The traditional role of museums is to arbitrate the qualiity and importance of cultural artifacts. Perhaps this role has gotten lost as museums have recently chased after what is popular, and have, in my opinion, fallen prey to ideological trends as well, mounting exhibitions featuring works that will not be considered important or high quality at all in 200 years. In any case, the decision to hang a work in a museum has traditionally been based upon solid research and informed opinion, and has thereby been a form of sanctification, increasing the perceived value of the object, and thereby–only as an ancillary result–increasing its market value. Recently, market value has become paramount, with art fetching never-before-seen prices.

    The role of curators traditionally has been to make decisions about acquisition and exhibition based upon scholarship and philosophy. Lately, unfortunately, the market value itself has solipsistically come to create “importance” and a strange vicious circle between museums and the market has developed. In the past, museums led the way–today, that leadership is questionable. Speculator collectors wiith deep pockets are dictating the terms a bit. This is a trend cultural institutions should work against, in my opinion. Collecting for these high-ticket individuals can be little more than a game of vying to outdo other bidders and making a statement of their own importance, not of the importance of the work of art.

    The art market is essential for raising awareness of undiscovered talent, and serious galleries have long served the very important role of making and maintaining deserving artists’ reputations, mounting scholarly exhibitions on par with museum shows. They are the province for managing artists’ estates and for placing works of art in private and museum permanent collections where those works will gain in importance–and justifiably thereby increase in financial value.

    Unfortunately, the art market is also the place where fakes, stolen works, doctored works, misattributed works and works without any provenance whatsoever appear regularly, and are passed along like hot potatoes.

    The venerable walls of museums should not be available as a tool to increase the value of such objects.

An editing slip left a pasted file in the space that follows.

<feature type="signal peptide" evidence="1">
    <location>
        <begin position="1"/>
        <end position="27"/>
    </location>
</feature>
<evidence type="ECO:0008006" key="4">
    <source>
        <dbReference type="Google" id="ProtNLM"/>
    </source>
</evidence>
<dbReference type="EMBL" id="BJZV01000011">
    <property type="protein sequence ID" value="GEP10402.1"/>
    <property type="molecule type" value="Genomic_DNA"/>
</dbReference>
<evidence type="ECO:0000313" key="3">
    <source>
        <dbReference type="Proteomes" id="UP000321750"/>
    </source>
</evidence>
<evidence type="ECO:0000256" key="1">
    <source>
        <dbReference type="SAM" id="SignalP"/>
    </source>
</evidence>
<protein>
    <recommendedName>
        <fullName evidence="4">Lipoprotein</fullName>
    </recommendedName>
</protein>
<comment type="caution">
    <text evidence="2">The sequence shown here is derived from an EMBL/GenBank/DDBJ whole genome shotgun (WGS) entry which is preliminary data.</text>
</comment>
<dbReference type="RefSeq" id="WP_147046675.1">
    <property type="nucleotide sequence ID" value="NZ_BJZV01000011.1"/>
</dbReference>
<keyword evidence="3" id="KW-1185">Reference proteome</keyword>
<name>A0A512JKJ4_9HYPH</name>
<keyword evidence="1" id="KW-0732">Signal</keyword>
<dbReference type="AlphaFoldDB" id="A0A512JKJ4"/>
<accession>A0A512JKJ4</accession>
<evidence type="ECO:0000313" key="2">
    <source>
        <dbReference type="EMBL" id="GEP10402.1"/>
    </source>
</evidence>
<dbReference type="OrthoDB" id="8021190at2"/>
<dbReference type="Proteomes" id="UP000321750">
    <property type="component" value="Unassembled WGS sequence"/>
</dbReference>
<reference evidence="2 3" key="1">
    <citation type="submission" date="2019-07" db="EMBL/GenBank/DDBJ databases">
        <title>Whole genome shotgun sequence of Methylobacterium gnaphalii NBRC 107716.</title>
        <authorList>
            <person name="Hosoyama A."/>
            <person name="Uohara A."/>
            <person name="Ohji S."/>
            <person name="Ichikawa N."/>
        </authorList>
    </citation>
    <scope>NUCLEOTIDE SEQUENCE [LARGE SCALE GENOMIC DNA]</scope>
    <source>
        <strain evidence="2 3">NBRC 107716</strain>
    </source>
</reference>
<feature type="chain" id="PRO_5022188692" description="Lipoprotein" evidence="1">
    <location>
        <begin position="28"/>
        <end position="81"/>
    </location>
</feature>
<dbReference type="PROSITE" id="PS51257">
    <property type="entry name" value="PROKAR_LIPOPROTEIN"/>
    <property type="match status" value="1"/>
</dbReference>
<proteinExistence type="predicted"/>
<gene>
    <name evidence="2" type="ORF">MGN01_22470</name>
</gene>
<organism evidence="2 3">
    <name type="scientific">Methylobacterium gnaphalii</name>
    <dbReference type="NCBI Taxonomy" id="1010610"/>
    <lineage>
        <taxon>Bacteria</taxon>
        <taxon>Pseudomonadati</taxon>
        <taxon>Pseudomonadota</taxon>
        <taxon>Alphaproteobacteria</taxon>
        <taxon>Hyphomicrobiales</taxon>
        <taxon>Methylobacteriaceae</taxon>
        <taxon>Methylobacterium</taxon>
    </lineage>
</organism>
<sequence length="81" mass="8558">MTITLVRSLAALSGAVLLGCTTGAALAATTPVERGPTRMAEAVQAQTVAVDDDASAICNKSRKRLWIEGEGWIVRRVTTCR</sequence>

Museum exhibitions require thorough, unbiased research. That is what audiences are expecting to get when they see something hanging on museum walls. Unfortunately, especially with the market pressures that exist today, inviting art dealers to “fill the space” may constitute an ethical boondoggle.

    • Thank you so much to everybody for taking the time to explain! That context does make the issues much clearer. It appears as though while it is a viable practice in theory, setting up an exhibit that borrows heavily from dealers would take a tremendous amount of time to ensure that there are no ethical violations or grey areas, and time is exactly what the Cleveland Museum does not have in this case.

      Traditionalist, or anybody else with insight, is the issue of individuals lending items to museums also coming under more scrutiny? It seems as though from what you say, an investor would have a strong financial incentive to fake or gloss over a questionable provenance or authenticity in order get their piece included in an exhibit.

  3. Traditionalist says:

    Sorry for disrupting the thread, here, Judiith–my post above was meant to be a reply to AnnF and doesn’t directly address your topic.

  4. From an email sent out this week:

    We are pleased to announce that Sicily: Art and Invention Between Greece and Rome will open as scheduled at the Cleveland Museum of Art on Sunday, September 29, 2013. All of the objects in the recently closed exhibition at the
    J. Paul Getty Museum, most notably the Mozia Charioteer and Phiale Mesomphalos, will be coming to Cleveland under terms that are consistent with the agreements previously reached among the government of the Region of Sicily, the Getty, and the Cleveland Museum of Art, including an exhibition in Sicily of select masterworks from the museum’s Italian art collection planned for sometime in 2015.

    Co-organized with the J. Paul Getty Museum, Sicily: Art and Invention Between Greece and Rome features original scholarship and presents masterpieces of art from ancient Sicily. The exhibition celebrates Sicilian culture of the fifth to third centuries BC, when its art, architecture, theater, poetry, philosophy, and science left an original and enduring stamp on both mainland Greece and Rome. Over 150 objects bear witness to the military and athletic victories, religious and civic rituals, opulent lifestyles, and intellectual attainments that shaped the western Greek world. The exhibition will be on view at the museum through January 5, 2014.

    We are thrilled to be able to share this exhibition with our donors and visitors and we look forward to seeing you at the CMA soon.

    Sincerely,

    David Franklin